AFC West: Vincent Jakcosn

Chargers' decision a year late

December, 31, 2012
Dean Spanos made the right decision Monday.

It’s too bad it was a year too late.

Time is precious in the NFL and the Chargers will never get back the 2012 season, which goes down as an unnecessarily lost season.

The Chargers can look at their AFC West rival Denver Broncos as an example of making a harsh decision at the right time. Denver dismissed Josh McDaniels before his second season with the team was complete in 2010. The Broncos didn’t worry that it was too soon. Now, two years later, the Broncos are as healthy as any franchise in the NFL. It all began with the McDaniels firing.

Last year, Spanos kept general manager A.J. Smith and coach Norv Turner because they were good football men. He liked them and the players liked them. But their time was up. They were no longer effective in their roles. Instead of making the decision to move on, Spanos waited until the Chargers went 7-9 in 2012.

San Diego badly needs an infusion of new blood. It needs to become a healthy franchise.

Smith and Turner did some good things. But the program got stagnant and the talent base has dried up some. Smith was with the team for 10 years and Turner was there for six years.

Four years ago, this was one of the NFL’s best rosters. That is no longer the case. Several free agents, such as Vincent Jackson, Darren Sproles and Mike Tolbert, have left and the program has suffered. Smith has been unable to keep up the roster because of free-agent and draft decisions that didn’t work.

He will never be forgiven by the fan base for passing up Clay Matthews in favor of Larry English in the first round four years ago. The 2010 blockbuster trade to get running back Ryan Mathews is looking shaky as well.

The decisions have shown on the field. The Chargers' offensive production has suffered a steep decline in the past three seasons. After starting 32-16 in San Diego, Turner finished 24-24.

Smith and Turner were given more than enough time. They were given a year’s worth too much time.

What’s next for them?

Smith could interest some teams. There will be a lot of front-office change, so he could be in the mix.

Turner is considered one of the NFL’s all-time great offensive coordinators. He will be sought after. If Mike McCoy gets a job (he is interviewing in Chicago and Arizona), I could see Denver having interest. I could see the Jets and the Ravens (if they make a hire) being interested as well. Turner should get his pick of jobs as he likely moves from his final stint as an NFL head coach.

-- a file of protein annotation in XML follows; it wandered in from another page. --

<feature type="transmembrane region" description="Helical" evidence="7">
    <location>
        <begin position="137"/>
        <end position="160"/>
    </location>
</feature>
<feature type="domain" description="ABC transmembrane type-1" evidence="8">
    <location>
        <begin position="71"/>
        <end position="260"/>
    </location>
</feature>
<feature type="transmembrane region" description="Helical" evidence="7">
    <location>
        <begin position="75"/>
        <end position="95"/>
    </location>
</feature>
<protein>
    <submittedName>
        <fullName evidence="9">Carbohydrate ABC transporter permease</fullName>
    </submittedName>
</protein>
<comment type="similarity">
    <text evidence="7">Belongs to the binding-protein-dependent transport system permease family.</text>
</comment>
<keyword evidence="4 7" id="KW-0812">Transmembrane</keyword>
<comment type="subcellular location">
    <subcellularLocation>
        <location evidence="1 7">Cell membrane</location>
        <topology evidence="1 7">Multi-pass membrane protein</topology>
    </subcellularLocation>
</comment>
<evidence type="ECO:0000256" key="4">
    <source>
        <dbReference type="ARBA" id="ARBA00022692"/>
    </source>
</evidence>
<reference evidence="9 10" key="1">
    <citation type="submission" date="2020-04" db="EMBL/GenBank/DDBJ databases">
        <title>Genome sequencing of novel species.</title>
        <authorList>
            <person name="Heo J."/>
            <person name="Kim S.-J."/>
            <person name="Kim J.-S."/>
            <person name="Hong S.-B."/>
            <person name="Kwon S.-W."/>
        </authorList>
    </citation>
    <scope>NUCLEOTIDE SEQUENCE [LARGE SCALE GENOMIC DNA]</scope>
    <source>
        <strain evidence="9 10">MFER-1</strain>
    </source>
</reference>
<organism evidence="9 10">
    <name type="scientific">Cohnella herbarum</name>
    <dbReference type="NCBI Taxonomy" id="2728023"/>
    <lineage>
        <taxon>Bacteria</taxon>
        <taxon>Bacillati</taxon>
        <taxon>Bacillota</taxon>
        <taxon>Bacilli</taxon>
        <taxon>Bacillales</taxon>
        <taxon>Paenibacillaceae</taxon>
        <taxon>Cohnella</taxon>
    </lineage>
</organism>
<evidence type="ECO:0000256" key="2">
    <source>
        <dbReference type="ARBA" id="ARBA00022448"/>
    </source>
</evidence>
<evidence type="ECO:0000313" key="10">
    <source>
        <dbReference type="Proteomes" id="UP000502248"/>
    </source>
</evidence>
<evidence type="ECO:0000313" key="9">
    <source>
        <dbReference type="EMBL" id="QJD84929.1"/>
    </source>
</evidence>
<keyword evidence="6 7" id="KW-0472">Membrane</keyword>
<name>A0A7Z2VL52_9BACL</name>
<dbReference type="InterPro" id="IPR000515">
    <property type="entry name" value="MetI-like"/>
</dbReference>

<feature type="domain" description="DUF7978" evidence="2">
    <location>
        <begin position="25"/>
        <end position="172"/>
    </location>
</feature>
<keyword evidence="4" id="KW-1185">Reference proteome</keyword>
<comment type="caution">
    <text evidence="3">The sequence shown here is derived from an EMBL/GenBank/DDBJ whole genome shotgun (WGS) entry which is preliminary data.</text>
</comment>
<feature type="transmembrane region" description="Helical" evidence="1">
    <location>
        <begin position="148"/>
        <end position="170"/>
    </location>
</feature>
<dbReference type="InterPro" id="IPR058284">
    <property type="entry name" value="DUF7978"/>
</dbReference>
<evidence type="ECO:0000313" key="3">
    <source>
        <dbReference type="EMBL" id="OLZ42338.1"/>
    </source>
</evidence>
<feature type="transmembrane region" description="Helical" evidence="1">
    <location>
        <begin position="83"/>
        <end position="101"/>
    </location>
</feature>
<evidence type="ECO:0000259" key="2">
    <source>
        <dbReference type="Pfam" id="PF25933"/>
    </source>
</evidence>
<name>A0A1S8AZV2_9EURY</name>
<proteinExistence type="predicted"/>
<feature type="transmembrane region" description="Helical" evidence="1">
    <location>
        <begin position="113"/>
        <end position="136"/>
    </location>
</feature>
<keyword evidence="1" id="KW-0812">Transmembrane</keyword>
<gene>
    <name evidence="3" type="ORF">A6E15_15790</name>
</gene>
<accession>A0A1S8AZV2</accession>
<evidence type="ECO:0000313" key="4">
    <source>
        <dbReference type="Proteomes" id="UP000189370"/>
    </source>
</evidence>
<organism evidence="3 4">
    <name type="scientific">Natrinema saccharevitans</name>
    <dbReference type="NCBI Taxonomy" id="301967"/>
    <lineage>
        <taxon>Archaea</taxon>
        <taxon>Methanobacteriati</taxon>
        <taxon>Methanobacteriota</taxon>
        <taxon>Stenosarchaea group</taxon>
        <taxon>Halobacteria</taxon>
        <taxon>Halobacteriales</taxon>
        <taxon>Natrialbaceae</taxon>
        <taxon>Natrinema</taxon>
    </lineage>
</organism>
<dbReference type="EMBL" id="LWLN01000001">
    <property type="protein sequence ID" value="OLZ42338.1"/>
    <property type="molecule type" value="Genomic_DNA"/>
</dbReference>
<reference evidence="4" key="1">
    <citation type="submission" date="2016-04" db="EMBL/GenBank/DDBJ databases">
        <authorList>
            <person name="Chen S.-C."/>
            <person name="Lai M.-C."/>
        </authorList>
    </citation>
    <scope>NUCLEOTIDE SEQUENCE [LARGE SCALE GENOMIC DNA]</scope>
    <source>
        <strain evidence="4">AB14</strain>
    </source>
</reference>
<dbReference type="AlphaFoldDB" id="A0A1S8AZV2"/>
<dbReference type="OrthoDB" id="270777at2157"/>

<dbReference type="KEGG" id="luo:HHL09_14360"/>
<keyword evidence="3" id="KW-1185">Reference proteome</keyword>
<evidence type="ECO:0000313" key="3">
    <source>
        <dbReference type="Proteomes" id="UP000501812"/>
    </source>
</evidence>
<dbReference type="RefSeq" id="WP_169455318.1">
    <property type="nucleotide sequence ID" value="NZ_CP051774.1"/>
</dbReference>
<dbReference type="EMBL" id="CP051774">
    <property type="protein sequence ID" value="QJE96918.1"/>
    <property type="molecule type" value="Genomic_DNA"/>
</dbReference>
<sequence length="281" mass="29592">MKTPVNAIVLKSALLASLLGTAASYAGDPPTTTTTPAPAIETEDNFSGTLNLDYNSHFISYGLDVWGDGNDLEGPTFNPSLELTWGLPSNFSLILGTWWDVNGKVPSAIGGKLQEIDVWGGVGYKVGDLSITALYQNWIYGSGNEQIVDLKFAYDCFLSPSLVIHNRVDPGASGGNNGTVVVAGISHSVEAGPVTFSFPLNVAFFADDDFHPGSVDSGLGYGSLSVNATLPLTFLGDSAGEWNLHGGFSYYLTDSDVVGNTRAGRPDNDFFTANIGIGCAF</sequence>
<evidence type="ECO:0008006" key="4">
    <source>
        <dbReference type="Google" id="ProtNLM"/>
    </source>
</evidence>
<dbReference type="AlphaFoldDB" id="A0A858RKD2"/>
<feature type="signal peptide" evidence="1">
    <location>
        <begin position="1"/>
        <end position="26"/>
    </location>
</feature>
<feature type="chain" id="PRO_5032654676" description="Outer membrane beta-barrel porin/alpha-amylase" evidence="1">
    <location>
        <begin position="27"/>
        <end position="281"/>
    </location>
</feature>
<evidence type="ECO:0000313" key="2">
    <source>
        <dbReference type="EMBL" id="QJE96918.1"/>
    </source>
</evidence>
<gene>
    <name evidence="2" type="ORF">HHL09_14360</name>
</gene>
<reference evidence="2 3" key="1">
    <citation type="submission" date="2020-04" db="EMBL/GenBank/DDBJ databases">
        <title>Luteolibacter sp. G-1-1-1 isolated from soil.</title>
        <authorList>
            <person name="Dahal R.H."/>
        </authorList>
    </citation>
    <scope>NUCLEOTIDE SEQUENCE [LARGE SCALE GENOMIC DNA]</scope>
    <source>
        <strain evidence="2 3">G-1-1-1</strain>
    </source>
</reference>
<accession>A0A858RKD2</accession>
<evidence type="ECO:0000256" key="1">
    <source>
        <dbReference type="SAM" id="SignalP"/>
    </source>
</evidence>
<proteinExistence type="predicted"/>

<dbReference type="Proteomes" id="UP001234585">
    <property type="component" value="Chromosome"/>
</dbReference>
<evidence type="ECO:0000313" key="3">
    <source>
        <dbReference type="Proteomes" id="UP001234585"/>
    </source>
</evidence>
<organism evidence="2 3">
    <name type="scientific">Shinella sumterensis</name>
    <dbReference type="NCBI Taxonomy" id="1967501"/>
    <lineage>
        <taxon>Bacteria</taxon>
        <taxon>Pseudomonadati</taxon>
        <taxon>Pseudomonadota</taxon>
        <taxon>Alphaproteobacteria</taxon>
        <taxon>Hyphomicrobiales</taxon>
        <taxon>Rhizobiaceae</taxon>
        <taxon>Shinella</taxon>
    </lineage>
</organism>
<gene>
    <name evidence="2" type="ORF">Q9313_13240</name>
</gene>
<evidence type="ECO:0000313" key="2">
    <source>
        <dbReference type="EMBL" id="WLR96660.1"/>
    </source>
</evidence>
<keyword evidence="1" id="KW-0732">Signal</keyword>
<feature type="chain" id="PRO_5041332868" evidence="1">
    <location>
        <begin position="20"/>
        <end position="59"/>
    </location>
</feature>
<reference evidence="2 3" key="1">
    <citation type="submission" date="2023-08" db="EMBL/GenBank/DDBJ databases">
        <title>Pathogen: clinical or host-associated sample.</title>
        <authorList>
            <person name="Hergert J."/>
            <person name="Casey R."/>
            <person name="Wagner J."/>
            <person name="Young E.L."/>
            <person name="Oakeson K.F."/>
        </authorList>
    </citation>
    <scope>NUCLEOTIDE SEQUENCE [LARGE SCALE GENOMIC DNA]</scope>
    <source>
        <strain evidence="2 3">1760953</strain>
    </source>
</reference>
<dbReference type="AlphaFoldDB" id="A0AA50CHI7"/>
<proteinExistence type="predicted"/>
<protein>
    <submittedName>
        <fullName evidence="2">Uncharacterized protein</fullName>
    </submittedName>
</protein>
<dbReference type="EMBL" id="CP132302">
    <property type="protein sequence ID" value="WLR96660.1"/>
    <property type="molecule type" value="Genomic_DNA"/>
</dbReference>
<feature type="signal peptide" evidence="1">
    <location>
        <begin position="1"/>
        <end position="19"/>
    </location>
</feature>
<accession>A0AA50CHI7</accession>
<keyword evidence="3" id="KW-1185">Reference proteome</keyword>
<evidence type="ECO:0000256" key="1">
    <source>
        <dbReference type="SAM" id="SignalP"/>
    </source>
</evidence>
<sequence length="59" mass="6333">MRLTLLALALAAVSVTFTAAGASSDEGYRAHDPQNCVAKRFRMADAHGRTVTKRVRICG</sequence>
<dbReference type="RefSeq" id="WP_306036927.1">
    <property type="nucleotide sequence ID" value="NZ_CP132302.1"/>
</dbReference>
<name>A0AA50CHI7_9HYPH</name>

It was almost 12 hours ago when I first reported that San Diego Chargers running back Mike Tolbert has signed a four-year deal with the Carolina Panthers. I ended the short post by saying I would have more on the story later.

I should have indicated it would be much, much later. I guess I got sidetracked by another little story that developed in the AFC West.

Anyway, without further ado, here are some thoughts on Tolbert’s departure:

I don’t like it.

Last month, I wrote the Chargers couldn’t afford to lose another running back. Last year, they saw Darren Sproles go to New Orleans and he was missed. So will Tolbert.

He is a stud in short yardage, he has nice hands, he is a fine blocker, and he is great on special teams. Winning teams have players like Tolbert.

Ryan Mathews will need a new complement. Two names to keep an eye on are Kansas City’s Jackie Battle and Oakland’s Michael Bush. Bush is getting interest from the Bengals, Bears and Seahawks. Perhaps the Chargers will join the party. Other running backs available include Cedric Benson, BenJarvus Green-Ellis, Brandon Jacobs, Ryan Grant and Joseph Addai.

The Chargers will see a lot of familiar faces when they play the NFC South in 2012. They will see Tolbert and Sproles as they will see recently departed star receiver Vincent Jackson in Tampa Bay and will face former backup running back Michael Turner when they play the Falcons.

The Chargers' last real priority in-house free agent is defensive tackle Antonio Garay.
As soon as free agency began Tuesday afternoon, the Buffalo Bills had a plane waiting for New Orleans free agent receiver Robert Meachem.

The Bills flew him north and dined with him Tuesday night. The Bills had a full itinerary waiting for him Wednesday. Then, Vincent Jackson left the Chargers. All Buffalo bets were off.